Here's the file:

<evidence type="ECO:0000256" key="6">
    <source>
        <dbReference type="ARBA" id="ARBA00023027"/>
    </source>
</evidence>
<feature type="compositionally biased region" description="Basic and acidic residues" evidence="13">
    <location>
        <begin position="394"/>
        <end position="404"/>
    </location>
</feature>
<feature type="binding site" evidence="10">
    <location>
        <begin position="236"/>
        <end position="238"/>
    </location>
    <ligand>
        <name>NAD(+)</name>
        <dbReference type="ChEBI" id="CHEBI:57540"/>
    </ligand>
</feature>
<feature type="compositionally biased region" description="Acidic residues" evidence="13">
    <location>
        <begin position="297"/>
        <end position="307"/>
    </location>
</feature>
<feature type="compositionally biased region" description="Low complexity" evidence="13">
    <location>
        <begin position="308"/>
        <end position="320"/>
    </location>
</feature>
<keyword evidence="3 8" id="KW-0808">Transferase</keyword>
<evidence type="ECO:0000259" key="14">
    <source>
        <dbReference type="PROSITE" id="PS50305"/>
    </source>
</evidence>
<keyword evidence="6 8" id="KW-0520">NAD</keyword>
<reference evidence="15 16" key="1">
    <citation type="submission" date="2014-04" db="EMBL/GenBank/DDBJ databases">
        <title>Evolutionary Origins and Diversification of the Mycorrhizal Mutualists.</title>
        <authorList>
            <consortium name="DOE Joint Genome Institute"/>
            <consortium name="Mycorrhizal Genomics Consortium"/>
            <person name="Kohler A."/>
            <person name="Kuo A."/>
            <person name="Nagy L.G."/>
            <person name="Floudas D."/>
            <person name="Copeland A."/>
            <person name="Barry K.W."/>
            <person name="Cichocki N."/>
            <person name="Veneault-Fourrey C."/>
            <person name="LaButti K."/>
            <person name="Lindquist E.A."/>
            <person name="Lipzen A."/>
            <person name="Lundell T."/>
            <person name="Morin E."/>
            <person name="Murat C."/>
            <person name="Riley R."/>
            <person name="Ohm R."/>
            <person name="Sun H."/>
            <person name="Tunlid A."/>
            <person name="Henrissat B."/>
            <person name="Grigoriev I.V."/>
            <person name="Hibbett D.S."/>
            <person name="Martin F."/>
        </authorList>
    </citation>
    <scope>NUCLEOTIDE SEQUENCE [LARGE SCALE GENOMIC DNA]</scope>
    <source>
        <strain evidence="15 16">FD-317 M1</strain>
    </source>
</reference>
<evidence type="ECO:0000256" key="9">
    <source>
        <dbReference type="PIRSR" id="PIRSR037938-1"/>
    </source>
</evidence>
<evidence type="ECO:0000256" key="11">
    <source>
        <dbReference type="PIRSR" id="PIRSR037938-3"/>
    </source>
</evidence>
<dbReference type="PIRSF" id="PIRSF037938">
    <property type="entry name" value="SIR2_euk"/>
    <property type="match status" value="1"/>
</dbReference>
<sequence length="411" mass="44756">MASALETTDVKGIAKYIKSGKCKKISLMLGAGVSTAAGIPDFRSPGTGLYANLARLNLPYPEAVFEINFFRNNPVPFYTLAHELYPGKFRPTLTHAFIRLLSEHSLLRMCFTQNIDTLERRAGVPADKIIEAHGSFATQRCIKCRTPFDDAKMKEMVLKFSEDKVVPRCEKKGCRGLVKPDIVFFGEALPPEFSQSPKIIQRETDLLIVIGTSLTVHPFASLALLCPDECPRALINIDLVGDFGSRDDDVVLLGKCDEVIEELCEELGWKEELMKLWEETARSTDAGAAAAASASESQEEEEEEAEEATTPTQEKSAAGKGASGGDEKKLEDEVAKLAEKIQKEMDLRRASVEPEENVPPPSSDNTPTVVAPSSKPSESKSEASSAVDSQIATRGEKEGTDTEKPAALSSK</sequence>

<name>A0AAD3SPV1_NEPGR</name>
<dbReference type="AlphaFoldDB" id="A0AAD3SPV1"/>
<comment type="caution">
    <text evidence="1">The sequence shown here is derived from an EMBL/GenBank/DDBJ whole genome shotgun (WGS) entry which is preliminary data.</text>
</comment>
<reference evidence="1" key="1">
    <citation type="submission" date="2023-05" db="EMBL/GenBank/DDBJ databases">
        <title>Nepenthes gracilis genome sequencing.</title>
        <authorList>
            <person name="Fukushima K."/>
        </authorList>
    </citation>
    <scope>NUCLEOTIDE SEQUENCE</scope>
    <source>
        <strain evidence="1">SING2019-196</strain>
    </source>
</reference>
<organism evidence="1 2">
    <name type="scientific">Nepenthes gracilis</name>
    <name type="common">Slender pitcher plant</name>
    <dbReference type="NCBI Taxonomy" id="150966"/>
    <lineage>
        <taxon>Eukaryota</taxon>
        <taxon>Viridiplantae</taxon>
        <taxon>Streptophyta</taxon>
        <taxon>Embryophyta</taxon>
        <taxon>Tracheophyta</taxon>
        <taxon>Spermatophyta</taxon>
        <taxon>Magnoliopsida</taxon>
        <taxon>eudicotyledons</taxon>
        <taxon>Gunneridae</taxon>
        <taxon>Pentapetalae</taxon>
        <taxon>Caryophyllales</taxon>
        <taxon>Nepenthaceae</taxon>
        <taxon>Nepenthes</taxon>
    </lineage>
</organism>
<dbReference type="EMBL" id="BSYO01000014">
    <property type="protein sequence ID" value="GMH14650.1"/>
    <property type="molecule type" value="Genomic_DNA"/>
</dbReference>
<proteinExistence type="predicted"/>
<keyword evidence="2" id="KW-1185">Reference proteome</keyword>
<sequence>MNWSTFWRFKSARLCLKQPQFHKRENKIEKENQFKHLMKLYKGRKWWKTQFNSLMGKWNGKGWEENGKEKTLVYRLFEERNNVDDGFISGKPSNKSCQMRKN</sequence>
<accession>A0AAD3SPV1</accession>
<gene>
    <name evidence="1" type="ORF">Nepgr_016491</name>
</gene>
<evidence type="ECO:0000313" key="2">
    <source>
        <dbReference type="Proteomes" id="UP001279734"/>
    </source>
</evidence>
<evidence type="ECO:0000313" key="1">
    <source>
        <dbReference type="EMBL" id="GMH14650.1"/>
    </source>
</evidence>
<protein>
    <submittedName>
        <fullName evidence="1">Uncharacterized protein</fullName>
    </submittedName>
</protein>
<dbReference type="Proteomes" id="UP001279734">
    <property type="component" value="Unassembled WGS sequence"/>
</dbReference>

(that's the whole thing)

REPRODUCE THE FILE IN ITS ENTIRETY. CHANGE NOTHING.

<evidence type="ECO:0000256" key="6">
    <source>
        <dbReference type="ARBA" id="ARBA00023027"/>
    </source>
</evidence>
<feature type="compositionally biased region" description="Basic and acidic residues" evidence="13">
    <location>
        <begin position="394"/>
        <end position="404"/>
    </location>
</feature>
<feature type="binding site" evidence="10">
    <location>
        <begin position="236"/>
        <end position="238"/>
    </location>
    <ligand>
        <name>NAD(+)</name>
        <dbReference type="ChEBI" id="CHEBI:57540"/>
    </ligand>
</feature>
<feature type="compositionally biased region" description="Acidic residues" evidence="13">
    <location>
        <begin position="297"/>
        <end position="307"/>
    </location>
</feature>
<feature type="compositionally biased region" description="Low complexity" evidence="13">
    <location>
        <begin position="308"/>
        <end position="320"/>
    </location>
</feature>
<keyword evidence="3 8" id="KW-0808">Transferase</keyword>
<evidence type="ECO:0000259" key="14">
    <source>
        <dbReference type="PROSITE" id="PS50305"/>
    </source>
</evidence>
<keyword evidence="6 8" id="KW-0520">NAD</keyword>
<reference evidence="15 16" key="1">
    <citation type="submission" date="2014-04" db="EMBL/GenBank/DDBJ databases">
        <title>Evolutionary Origins and Diversification of the Mycorrhizal Mutualists.</title>
        <authorList>
            <consortium name="DOE Joint Genome Institute"/>
            <consortium name="Mycorrhizal Genomics Consortium"/>
            <person name="Kohler A."/>
            <person name="Kuo A."/>
            <person name="Nagy L.G."/>
            <person name="Floudas D."/>
            <person name="Copeland A."/>
            <person name="Barry K.W."/>
            <person name="Cichocki N."/>
            <person name="Veneault-Fourrey C."/>
            <person name="LaButti K."/>
            <person name="Lindquist E.A."/>
            <person name="Lipzen A."/>
            <person name="Lundell T."/>
            <person name="Morin E."/>
            <person name="Murat C."/>
            <person name="Riley R."/>
            <person name="Ohm R."/>
            <person name="Sun H."/>
            <person name="Tunlid A."/>
            <person name="Henrissat B."/>
            <person name="Grigoriev I.V."/>
            <person name="Hibbett D.S."/>
            <person name="Martin F."/>
        </authorList>
    </citation>
    <scope>NUCLEOTIDE SEQUENCE [LARGE SCALE GENOMIC DNA]</scope>
    <source>
        <strain evidence="15 16">FD-317 M1</strain>
    </source>
</reference>
<evidence type="ECO:0000256" key="9">
    <source>
        <dbReference type="PIRSR" id="PIRSR037938-1"/>
    </source>
</evidence>
<evidence type="ECO:0000256" key="11">
    <source>
        <dbReference type="PIRSR" id="PIRSR037938-3"/>
    </source>
</evidence>
<dbReference type="PIRSF" id="PIRSF037938">
    <property type="entry name" value="SIR2_euk"/>
    <property type="match status" value="1"/>
</dbReference>
<sequence length="411" mass="44756">MASALETTDVKGIAKYIKSGKCKKISLMLGAGVSTAAGIPDFRSPGTGLYANLARLNLPYPEAVFEINFFRNNPVPFYTLAHELYPGKFRPTLTHAFIRLLSEHSLLRMCFTQNIDTLERRAGVPADKIIEAHGSFATQRCIKCRTPFDDAKMKEMVLKFSEDKVVPRCEKKGCRGLVKPDIVFFGEALPPEFSQSPKIIQRETDLLIVIGTSLTVHPFASLALLCPDECPRALINIDLVGDFGSRDDDVVLLGKCDEVIEELCEELGWKEELMKLWEETARSTDAGAAAAASASESQEEEEEEAEEATTPTQEKSAAGKGASGGDEKKLEDEVAKLAEKIQKEMDLRRASVEPEENVPPPSSDNTPTVVAPSSKPSESKSEASSAVDSQIATRGEKEGTDTEKPAALSSK</sequence>

<name>A0AAD3SPV1_NEPGR</name>
<dbReference type="AlphaFoldDB" id="A0AAD3SPV1"/>
<comment type="caution">
    <text evidence="1">The sequence shown here is derived from an EMBL/GenBank/DDBJ whole genome shotgun (WGS) entry which is preliminary data.</text>
</comment>
<reference evidence="1" key="1">
    <citation type="submission" date="2023-05" db="EMBL/GenBank/DDBJ databases">
        <title>Nepenthes gracilis genome sequencing.</title>
        <authorList>
            <person name="Fukushima K."/>
        </authorList>
    </citation>
    <scope>NUCLEOTIDE SEQUENCE</scope>
    <source>
        <strain evidence="1">SING2019-196</strain>
    </source>
</reference>
<organism evidence="1 2">
    <name type="scientific">Nepenthes gracilis</name>
    <name type="common">Slender pitcher plant</name>
    <dbReference type="NCBI Taxonomy" id="150966"/>
    <lineage>
        <taxon>Eukaryota</taxon>
        <taxon>Viridiplantae</taxon>
        <taxon>Streptophyta</taxon>
        <taxon>Embryophyta</taxon>
        <taxon>Tracheophyta</taxon>
        <taxon>Spermatophyta</taxon>
        <taxon>Magnoliopsida</taxon>
        <taxon>eudicotyledons</taxon>
        <taxon>Gunneridae</taxon>
        <taxon>Pentapetalae</taxon>
        <taxon>Caryophyllales</taxon>
        <taxon>Nepenthaceae</taxon>
        <taxon>Nepenthes</taxon>
    </lineage>
</organism>
<dbReference type="EMBL" id="BSYO01000014">
    <property type="protein sequence ID" value="GMH14650.1"/>
    <property type="molecule type" value="Genomic_DNA"/>
</dbReference>
<proteinExistence type="predicted"/>
<keyword evidence="2" id="KW-1185">Reference proteome</keyword>
<sequence>MNWSTFWRFKSARLCLKQPQFHKRENKIEKENQFKHLMKLYKGRKWWKTQFNSLMGKWNGKGWEENGKEKTLVYRLFEERNNVDDGFISGKPSNKSCQMRKN</sequence>
<accession>A0AAD3SPV1</accession>
<gene>
    <name evidence="1" type="ORF">Nepgr_016491</name>
</gene>
<evidence type="ECO:0000313" key="2">
    <source>
        <dbReference type="Proteomes" id="UP001279734"/>
    </source>
</evidence>
<evidence type="ECO:0000313" key="1">
    <source>
        <dbReference type="EMBL" id="GMH14650.1"/>
    </source>
</evidence>
<protein>
    <submittedName>
        <fullName evidence="1">Uncharacterized protein</fullName>
    </submittedName>
</protein>
<dbReference type="Proteomes" id="UP001279734">
    <property type="component" value="Unassembled WGS sequence"/>
</dbReference>